The leaves are turning, some making their final descent from their branches. The air is crisp, the humidity that soaked the atmosphere a forgotten memory. Pumpkin spice is back at Starbucks.
It’s officially fall, y’all.
Fall, autumn, or aki, as it’s called in Japanese, is my favorite season of them all.
It’s the second to last one of the year, the evening equivalent, if you think about a year in terms of times of the day.
And despite the fact that the period is marked by a descent into darker days and dying foliage, there’s a certain newness and hopefulness that comes with each fall season.
School starts again. This week, there’s a harvest moon. The holidays are just around the corner.
It’s a time for cozy sweaters, even cozier gatherings and contemplative walks. It’s a time for wood-burning, s’more-making, tea-drinking afternoons.
And this fall, as we enter what is quite possibly the first season “post pandemic,” it’s a time for us to reflect, remember and reconsider how to move forward.
As we make our appointments for the new boosters (please do that), and shed our sandals for our boots, it’s a time to look back on these last few years and ask ourselves what has changed and what is yet to come.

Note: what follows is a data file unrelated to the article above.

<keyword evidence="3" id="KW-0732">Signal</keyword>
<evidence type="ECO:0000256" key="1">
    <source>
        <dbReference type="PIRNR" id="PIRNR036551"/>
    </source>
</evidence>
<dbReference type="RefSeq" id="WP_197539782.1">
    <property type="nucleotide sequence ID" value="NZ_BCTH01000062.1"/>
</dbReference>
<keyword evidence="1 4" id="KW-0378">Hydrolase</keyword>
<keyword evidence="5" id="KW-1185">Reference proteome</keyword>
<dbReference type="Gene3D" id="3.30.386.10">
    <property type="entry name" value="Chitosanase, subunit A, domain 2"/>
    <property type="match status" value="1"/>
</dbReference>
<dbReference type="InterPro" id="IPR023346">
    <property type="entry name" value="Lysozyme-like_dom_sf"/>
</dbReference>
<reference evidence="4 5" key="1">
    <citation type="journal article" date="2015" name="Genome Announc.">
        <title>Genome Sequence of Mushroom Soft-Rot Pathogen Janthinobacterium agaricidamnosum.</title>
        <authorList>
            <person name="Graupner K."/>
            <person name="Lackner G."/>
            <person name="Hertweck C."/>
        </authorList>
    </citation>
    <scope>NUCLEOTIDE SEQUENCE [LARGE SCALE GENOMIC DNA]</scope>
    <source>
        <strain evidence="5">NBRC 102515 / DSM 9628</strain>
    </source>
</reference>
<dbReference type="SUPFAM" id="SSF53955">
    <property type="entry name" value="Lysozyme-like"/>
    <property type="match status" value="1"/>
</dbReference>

It’s a season when historic strikes are coming to an end while others are just getting started. More companies and countries are considering shorter work weeks.
In this season of decay, what growth is set to happen in these last few years’ wake?
For me, it’s about gathering up my people and finding gratitude. At work, it’s about putting my head down and cranking out stories, reaching out for collaborations.
And as a whole, as a society, to me, it’s about not forgetting the lessons from the pandemic — the increased importance of community, the idea of mutual aid, the pushback against capitalism, the heightened awareness of basic human rights — and instead, using it all as healthy compost to plant the seeds of a better tomorrow.
So, as you stand in line with your scarves to get your PSLs this fall, take stock of where you’re at and take time to reflect as the days grow shorter of what’s changed but also of what’s yet to bloom on the other side.
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